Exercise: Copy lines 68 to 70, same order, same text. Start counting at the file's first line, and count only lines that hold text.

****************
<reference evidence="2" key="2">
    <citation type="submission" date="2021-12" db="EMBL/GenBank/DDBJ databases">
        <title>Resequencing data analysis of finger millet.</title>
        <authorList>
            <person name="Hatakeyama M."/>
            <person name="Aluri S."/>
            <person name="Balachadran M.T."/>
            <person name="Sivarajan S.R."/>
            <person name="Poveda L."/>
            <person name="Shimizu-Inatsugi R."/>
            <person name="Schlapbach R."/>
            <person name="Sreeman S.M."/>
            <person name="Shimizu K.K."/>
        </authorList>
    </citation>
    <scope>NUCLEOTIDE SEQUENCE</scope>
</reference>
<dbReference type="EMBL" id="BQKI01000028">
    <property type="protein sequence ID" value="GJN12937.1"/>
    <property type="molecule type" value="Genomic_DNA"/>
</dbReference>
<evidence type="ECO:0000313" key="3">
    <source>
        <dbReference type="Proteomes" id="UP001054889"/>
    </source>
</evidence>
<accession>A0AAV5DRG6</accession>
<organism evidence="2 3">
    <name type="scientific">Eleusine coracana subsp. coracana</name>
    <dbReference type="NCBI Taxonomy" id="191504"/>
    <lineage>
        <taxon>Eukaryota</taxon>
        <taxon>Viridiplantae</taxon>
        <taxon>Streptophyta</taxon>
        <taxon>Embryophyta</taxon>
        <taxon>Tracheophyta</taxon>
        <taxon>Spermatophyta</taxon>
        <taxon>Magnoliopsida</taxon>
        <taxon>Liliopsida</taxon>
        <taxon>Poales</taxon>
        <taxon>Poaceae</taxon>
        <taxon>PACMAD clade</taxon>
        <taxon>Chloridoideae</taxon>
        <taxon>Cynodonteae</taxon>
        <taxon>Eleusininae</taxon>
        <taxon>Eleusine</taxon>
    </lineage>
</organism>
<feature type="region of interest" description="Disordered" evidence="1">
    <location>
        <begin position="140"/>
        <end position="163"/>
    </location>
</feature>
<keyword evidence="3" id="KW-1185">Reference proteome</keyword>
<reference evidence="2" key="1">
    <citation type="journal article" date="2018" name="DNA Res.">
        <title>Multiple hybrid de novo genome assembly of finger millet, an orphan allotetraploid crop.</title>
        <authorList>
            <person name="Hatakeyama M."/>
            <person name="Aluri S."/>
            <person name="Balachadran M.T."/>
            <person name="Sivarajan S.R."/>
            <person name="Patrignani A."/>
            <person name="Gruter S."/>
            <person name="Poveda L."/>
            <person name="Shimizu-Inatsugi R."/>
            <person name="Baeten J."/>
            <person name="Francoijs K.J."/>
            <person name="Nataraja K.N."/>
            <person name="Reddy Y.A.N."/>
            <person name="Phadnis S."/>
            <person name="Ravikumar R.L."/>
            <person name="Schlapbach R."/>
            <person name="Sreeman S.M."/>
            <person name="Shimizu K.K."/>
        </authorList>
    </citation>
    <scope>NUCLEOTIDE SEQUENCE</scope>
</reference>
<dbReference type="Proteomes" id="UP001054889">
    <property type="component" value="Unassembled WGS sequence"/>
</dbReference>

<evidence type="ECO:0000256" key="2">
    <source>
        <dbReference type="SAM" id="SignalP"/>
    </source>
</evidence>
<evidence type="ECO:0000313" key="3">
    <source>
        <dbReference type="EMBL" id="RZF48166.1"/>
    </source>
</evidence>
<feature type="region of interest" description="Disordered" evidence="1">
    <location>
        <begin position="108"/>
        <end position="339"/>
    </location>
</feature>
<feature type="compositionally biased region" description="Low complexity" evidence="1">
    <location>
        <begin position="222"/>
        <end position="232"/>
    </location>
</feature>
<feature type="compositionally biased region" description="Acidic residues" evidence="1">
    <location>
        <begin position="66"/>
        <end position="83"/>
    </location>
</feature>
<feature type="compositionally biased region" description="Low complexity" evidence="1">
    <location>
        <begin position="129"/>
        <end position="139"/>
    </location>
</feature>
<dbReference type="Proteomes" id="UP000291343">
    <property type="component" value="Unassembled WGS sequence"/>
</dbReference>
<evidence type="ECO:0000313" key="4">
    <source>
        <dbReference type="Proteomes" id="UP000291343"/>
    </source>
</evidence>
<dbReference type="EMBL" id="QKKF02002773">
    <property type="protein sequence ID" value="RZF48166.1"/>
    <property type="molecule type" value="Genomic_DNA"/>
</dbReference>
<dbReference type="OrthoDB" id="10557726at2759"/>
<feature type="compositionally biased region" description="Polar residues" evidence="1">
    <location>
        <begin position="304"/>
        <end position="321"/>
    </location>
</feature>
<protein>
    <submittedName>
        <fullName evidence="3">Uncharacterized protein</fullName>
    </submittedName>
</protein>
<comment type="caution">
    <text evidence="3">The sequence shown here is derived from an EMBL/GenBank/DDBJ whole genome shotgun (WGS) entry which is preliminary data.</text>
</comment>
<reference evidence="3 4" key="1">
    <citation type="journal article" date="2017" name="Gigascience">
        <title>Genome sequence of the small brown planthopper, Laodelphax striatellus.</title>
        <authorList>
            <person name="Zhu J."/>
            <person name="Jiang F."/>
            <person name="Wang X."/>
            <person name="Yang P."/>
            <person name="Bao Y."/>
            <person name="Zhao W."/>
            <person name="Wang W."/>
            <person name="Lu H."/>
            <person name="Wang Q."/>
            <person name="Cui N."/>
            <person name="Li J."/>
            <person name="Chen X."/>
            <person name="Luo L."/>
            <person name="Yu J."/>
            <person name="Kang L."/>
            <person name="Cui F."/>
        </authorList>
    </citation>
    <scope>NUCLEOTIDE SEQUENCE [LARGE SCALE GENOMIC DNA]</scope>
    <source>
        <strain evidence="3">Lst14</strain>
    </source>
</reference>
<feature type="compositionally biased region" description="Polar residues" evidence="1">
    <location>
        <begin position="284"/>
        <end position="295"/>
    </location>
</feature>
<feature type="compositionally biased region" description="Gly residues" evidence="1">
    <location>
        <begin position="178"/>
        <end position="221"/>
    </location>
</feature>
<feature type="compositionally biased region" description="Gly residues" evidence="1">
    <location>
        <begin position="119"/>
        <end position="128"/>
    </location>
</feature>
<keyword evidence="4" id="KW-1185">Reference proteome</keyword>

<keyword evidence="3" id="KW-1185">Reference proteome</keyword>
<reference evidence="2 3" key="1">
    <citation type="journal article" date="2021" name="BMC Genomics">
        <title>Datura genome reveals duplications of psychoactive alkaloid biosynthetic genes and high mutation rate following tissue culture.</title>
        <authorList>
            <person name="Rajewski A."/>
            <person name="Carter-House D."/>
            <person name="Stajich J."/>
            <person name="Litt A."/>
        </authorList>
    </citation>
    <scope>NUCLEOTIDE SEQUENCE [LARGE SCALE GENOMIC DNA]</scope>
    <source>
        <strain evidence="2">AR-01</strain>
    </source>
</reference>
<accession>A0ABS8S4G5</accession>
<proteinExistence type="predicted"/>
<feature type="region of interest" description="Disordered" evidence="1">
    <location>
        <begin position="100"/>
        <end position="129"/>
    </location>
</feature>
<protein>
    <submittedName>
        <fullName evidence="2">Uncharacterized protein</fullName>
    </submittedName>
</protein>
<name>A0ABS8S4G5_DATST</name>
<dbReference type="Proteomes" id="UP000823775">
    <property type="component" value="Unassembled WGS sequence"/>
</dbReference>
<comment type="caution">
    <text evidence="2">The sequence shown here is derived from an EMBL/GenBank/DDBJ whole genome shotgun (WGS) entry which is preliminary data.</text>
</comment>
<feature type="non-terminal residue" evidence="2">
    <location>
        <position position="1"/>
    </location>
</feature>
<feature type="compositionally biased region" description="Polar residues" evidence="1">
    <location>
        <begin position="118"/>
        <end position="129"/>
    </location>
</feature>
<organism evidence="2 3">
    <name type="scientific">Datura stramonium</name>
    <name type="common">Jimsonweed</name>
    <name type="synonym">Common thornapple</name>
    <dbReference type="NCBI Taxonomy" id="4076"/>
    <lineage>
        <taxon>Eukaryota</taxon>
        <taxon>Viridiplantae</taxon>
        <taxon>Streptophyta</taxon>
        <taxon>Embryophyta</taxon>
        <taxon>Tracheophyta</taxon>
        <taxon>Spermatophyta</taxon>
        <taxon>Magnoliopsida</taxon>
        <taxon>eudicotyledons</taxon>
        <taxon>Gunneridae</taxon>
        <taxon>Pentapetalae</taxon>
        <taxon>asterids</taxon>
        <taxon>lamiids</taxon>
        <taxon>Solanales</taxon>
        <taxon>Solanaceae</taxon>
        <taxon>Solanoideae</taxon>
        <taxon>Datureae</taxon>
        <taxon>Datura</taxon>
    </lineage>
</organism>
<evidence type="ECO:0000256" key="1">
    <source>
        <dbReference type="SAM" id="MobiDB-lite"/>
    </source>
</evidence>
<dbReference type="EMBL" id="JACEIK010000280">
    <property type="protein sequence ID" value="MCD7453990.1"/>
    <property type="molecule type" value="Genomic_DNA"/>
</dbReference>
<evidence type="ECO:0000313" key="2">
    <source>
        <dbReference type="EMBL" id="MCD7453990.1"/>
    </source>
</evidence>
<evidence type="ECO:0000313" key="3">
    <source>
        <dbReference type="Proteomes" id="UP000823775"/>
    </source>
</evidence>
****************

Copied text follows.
            <person name="Baeten J."/>
            <person name="Francoijs K.J."/>
            <person name="Nataraja K.N."/>